There is not a business or industry I can think of that is not currently, or soon to be, subject to some form of disruptive change.
Disruptive change refers to situations where there is a major shift in the underlying forces of an industry or market.
This has an impact on everyone in the sector – some positively and some negatively – depending on your ability to adjust to the change and exploit opportunities.
Legislative Change – Wine Industry
Disruptive change can come from changes in legislation – for instance, if the WET tax rebate was suddenly removed from the wine industry, a significant number of our smaller wine producers would simply shut their wineries as they would no longer be profitable.
Legislative Change – Taxis
Another example is that current legislative change has removed the licensing of travel agents from the 1st July 2014. This allows anyone to sell travel products without the safety of a licensing regime.
Disruptive change could also come from changes in consumer demands, or significant industry consolidation that redefines the industry.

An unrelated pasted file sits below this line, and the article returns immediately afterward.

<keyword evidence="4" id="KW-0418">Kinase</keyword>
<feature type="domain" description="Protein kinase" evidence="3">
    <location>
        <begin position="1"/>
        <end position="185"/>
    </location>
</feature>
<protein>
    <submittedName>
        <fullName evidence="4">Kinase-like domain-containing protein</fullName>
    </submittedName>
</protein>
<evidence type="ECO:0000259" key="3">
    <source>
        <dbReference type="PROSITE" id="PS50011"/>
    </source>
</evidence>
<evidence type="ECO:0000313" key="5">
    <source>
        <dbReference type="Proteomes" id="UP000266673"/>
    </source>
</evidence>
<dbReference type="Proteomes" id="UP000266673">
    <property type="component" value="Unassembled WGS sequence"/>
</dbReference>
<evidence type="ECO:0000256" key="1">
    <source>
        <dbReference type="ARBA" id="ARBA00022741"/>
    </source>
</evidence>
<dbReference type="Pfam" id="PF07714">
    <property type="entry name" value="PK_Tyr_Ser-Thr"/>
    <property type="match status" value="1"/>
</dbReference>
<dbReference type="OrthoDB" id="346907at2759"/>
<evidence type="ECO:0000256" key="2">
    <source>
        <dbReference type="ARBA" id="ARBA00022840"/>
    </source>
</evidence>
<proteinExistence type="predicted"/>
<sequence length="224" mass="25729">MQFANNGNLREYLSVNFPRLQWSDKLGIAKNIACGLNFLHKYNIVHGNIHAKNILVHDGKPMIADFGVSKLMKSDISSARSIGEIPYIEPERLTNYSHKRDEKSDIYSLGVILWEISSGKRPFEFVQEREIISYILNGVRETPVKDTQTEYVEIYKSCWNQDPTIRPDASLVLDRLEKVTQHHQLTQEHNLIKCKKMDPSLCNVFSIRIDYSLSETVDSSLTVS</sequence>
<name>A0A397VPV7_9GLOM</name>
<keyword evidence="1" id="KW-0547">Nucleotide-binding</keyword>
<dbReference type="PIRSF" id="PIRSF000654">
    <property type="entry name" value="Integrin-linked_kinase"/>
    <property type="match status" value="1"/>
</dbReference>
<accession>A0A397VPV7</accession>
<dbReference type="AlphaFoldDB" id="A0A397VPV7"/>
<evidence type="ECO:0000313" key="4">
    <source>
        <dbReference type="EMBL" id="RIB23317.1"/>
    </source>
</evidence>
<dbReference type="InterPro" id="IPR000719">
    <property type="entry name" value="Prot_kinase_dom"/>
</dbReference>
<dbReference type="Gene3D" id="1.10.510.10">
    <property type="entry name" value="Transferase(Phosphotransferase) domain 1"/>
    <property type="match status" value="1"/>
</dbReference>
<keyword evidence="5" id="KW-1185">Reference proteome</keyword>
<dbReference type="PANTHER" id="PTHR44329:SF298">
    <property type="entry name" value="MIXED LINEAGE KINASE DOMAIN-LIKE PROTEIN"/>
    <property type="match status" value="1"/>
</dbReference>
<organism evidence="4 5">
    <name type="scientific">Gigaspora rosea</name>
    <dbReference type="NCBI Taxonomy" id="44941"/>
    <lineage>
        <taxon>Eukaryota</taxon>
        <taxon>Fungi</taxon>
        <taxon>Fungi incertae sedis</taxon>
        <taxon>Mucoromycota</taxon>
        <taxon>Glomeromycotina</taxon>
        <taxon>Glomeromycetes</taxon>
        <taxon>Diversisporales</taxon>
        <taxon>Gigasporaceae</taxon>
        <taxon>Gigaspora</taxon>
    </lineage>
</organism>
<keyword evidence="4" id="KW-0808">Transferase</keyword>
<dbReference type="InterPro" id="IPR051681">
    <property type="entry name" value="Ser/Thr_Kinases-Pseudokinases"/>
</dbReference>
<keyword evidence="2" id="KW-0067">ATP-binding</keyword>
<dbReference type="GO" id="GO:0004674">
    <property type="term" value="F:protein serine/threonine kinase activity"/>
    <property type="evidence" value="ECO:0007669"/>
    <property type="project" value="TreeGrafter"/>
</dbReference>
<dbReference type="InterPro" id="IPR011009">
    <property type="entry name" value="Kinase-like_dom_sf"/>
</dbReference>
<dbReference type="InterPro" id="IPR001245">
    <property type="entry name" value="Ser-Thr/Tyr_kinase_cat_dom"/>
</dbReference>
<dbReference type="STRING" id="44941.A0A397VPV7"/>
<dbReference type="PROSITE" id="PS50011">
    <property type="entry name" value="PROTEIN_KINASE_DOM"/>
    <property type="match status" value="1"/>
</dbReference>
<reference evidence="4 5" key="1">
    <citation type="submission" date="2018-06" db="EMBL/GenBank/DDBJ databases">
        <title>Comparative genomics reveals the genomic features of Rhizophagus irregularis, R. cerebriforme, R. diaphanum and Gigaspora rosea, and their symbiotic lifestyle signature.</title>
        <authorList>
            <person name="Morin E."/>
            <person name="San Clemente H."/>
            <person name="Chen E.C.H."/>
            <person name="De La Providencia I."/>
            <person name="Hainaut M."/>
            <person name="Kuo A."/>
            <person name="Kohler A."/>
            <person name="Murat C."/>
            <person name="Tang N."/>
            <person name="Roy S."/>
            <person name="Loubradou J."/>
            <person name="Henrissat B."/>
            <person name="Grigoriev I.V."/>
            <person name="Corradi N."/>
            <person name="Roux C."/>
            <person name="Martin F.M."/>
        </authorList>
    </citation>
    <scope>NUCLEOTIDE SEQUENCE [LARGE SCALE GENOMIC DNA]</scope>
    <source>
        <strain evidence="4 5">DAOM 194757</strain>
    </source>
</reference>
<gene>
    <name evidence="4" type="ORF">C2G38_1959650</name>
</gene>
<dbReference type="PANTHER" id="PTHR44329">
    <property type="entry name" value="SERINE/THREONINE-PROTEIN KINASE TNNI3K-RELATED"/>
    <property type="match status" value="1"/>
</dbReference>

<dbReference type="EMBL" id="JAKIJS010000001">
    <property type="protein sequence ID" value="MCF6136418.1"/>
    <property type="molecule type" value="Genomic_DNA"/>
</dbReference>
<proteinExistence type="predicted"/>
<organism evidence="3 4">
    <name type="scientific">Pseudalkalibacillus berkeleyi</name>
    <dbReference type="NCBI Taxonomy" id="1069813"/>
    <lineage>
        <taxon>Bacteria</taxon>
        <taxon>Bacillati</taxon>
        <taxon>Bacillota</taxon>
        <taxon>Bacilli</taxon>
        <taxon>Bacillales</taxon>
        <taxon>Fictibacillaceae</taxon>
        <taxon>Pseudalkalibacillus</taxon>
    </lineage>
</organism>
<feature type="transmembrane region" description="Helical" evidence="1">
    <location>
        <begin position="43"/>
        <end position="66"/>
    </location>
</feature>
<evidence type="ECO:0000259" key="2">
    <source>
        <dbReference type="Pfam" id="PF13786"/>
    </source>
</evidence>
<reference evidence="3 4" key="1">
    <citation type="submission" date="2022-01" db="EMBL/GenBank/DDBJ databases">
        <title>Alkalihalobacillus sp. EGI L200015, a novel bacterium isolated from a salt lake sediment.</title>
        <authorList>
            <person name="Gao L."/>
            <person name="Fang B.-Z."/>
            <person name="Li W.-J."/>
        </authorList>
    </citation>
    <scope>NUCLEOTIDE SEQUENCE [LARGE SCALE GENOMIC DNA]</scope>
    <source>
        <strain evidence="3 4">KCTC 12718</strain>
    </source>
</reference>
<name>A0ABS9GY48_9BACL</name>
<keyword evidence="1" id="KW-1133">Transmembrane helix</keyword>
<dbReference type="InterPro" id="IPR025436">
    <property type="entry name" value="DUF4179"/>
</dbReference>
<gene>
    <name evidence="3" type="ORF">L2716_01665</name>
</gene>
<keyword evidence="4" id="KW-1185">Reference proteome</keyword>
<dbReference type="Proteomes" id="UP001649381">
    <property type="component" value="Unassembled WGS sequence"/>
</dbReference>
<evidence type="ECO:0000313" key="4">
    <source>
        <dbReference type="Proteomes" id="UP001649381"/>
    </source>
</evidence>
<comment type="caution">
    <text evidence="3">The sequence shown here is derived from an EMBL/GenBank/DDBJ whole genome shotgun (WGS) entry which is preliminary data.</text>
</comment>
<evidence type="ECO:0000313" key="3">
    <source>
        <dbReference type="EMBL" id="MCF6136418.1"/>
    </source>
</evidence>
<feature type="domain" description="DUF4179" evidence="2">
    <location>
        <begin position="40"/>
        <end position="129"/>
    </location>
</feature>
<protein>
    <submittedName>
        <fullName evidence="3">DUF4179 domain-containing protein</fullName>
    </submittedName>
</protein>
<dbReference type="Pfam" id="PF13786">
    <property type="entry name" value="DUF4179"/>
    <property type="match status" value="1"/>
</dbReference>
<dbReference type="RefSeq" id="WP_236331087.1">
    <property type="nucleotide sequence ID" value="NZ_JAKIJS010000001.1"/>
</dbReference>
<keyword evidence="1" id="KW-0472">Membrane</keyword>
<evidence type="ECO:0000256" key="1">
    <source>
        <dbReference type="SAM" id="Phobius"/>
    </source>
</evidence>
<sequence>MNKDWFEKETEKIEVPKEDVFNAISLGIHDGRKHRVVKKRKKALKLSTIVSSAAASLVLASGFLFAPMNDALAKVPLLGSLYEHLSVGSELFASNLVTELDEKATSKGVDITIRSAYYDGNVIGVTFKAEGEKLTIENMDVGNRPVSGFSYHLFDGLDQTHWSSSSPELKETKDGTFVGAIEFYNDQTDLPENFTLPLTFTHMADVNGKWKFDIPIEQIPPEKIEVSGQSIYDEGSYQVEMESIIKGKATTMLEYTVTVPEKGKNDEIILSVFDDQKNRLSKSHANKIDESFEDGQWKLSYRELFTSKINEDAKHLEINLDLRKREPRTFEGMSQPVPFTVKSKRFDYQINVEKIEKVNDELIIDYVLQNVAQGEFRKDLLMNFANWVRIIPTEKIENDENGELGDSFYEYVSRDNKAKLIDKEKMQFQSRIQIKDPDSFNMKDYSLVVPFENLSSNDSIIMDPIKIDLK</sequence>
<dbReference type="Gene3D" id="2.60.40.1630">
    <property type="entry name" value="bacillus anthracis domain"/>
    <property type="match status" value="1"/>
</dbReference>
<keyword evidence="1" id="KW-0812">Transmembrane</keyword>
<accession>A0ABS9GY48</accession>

Biggest Impact – Disruptive Technology
The change that has the potential to impact most organisations across the board is the impact of disruptive technology.
Disruptive technologies that will provide opportunities for some businesses and frankly put others out of business.
The McKinsey Global Institute last year published a report on disruptive technologies that identified the top twelve technologies that will radically change our landscape and deliver economic value to those that are positioned to exploit the opportunities.
They listed mobile internet as the technology with the greatest potential to drive economic value world-wide. Others were Cloud Computing, the Internet or Things, Autonomous Vehicles, Energy Storage, Advanced Robotics, Next Generation Genomics, Advanced Materials and Additive Processing, better known as 3D printing.
While for some, these will sound too futuristic to be an issue, the speed of development of these technologies is accelerating at warp speed and those companies asleep at the wheel may find that the changes in their external environment means that their business model is no longer competitive.